blaming on a regular
Passive-aggressive people hide their resentment about being
asked to do something by being accommodating. As a result,
they may agree to do something but really are angry about
having been asked to do. To relieve some of their
resentment, they may give the person making the request the
silent treatment. Or, they may talk about the person making
the request and even spread rumors
or gossip. Other times, they
may simply never follow through with what was
Rarely display anger.
Passive-aggressive people often stuff their anger. They may
even appear happy and accommodating on the outside most of
the time. But beware. They will act on their pent up anger
by sticking it to someone in an under-handed way. By doing
so, they are letting out some of their anger without ever
admitting that they are upset. The passive aggressive person
often feels she is treated unfairly. She also feels taken
advantage of and resentful. As a result, it is not uncommon
for passive aggressive bullies to engage in victim-thinking.
If someone gets upset because of something she did, then in
her mind that person is bullying her. She could never see
herself as a bully.
Passive-aggressive people tend to lack boundaries and
gravitate toward others without boundaries. As a result,
they often make those who are conflict-averse the focal
point of their hostilities by creating drama.
Coping with a Passive Aggressive
Confronting a passive-aggressive
person at school or at work requires honesty. Calling the
behavior out with no apologies and setting boundaries is
essential. Remember, passive aggressiveness is a form of
hostility and should be treated as such.
Whats more, passive-aggressive
people do not openly discuss issues that may be bothering
them. As a result, when confronted they may make
inappropriate remarks and mumble under their breath. Do not
let this keep you from confronting their behavior. Here are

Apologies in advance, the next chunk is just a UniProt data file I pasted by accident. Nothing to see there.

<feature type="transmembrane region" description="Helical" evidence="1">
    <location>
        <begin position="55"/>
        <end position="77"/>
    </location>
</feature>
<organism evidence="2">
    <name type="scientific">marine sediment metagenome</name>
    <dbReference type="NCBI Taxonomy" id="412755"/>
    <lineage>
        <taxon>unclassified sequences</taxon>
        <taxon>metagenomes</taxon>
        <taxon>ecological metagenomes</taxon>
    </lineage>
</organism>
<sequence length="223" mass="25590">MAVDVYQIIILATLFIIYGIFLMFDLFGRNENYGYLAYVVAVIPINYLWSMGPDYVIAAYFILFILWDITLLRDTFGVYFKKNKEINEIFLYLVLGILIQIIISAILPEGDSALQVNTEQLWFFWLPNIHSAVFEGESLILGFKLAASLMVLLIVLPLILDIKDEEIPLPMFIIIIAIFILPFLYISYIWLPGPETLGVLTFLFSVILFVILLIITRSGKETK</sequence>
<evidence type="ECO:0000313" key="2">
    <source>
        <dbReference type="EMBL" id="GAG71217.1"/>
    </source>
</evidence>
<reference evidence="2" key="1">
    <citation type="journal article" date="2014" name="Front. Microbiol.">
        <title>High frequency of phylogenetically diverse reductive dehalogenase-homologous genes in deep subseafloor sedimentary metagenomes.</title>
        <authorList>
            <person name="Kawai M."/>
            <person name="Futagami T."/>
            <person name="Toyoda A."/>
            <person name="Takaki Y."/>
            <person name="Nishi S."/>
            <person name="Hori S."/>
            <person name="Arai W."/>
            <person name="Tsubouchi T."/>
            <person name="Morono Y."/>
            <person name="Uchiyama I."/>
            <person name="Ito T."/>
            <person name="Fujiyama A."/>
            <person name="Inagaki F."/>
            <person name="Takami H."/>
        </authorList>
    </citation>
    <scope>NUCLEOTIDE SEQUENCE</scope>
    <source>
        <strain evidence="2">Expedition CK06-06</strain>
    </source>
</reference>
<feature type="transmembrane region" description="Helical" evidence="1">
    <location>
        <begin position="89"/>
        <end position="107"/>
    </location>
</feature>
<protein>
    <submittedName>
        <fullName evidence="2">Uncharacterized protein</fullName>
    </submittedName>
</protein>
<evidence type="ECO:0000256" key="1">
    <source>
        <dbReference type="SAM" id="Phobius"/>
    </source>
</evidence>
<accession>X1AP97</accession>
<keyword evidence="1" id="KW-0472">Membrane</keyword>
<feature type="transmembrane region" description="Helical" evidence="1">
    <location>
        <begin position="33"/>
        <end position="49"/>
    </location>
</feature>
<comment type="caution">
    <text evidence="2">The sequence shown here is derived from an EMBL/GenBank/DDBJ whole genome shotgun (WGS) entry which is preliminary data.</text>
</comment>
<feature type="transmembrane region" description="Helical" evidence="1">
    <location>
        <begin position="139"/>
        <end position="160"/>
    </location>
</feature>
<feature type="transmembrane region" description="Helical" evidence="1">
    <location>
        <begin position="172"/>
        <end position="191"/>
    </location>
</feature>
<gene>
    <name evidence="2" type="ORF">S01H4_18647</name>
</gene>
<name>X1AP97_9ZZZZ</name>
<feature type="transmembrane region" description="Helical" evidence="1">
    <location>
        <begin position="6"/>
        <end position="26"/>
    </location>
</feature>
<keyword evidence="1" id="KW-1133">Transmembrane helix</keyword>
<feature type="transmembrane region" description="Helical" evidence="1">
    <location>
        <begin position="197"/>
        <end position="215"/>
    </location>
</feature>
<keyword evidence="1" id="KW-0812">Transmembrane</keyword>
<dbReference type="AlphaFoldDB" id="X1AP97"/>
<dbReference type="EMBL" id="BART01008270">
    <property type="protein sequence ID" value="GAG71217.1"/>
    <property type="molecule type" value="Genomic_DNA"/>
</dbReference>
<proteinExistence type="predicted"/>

some other ways to overcome the negative effect of dealing
with passive aggressiveness.
Be direct. When dealing with a
passive-aggressive person, be
sure you are assertive and
clear about your expectations. You also want to establish
boundaries where needed. Make sure everything you say is
factual and not emotional. Being clear and level headed are
the best defenses against a passive aggressive
Control your response. Focus on
staying calm, keeping your voice neutral and holding your
emotions in check. The less you react to their actions, the
less control they have over you. Remind yourself that while
you cannot keep a passive-aggressive person from slamming
doors and pouting, you can control your response. Make sure
you respond in a healthy way to their unhealthy behaviors.
Recognize that you cannot change a
passive-aggressive person. While confronting a
passive-aggressive bully about her behavior is a positive
first step, there is no guarantee the person will accept
what you are saying. Instead, focus on what you can do to
improve the situation like setting boundaries or
communicating honestly about how their actions affect
Avoid getting offended. Remind
yourself that a passive-aggressive persons anger stems
from her background and is not your responsibility. You do
not have to appease the passive-aggressive person. Stick to